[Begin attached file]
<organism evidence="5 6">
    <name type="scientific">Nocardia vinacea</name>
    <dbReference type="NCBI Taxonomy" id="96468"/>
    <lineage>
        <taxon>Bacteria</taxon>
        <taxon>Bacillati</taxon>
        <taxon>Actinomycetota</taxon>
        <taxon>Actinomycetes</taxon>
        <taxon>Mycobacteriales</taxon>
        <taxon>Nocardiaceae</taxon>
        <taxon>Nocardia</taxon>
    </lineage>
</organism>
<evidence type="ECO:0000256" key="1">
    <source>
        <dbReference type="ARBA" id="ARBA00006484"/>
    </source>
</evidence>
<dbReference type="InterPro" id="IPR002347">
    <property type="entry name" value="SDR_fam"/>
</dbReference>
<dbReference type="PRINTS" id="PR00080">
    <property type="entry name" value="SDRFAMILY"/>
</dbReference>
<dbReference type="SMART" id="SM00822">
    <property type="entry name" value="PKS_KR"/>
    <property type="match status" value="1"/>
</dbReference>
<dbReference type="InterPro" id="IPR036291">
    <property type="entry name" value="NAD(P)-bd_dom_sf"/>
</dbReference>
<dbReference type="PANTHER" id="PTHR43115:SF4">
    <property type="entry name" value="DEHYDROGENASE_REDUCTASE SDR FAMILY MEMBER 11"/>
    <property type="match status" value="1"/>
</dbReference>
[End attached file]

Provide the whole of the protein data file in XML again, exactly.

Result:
<organism evidence="5 6">
    <name type="scientific">Nocardia vinacea</name>
    <dbReference type="NCBI Taxonomy" id="96468"/>
    <lineage>
        <taxon>Bacteria</taxon>
        <taxon>Bacillati</taxon>
        <taxon>Actinomycetota</taxon>
        <taxon>Actinomycetes</taxon>
        <taxon>Mycobacteriales</taxon>
        <taxon>Nocardiaceae</taxon>
        <taxon>Nocardia</taxon>
    </lineage>
</organism>
<evidence type="ECO:0000256" key="1">
    <source>
        <dbReference type="ARBA" id="ARBA00006484"/>
    </source>
</evidence>
<dbReference type="InterPro" id="IPR002347">
    <property type="entry name" value="SDR_fam"/>
</dbReference>
<dbReference type="PRINTS" id="PR00080">
    <property type="entry name" value="SDRFAMILY"/>
</dbReference>
<dbReference type="SMART" id="SM00822">
    <property type="entry name" value="PKS_KR"/>
    <property type="match status" value="1"/>
</dbReference>
<dbReference type="InterPro" id="IPR036291">
    <property type="entry name" value="NAD(P)-bd_dom_sf"/>
</dbReference>
<dbReference type="PANTHER" id="PTHR43115:SF4">
    <property type="entry name" value="DEHYDROGENASE_REDUCTASE SDR FAMILY MEMBER 11"/>
    <property type="match status" value="1"/>
</dbReference>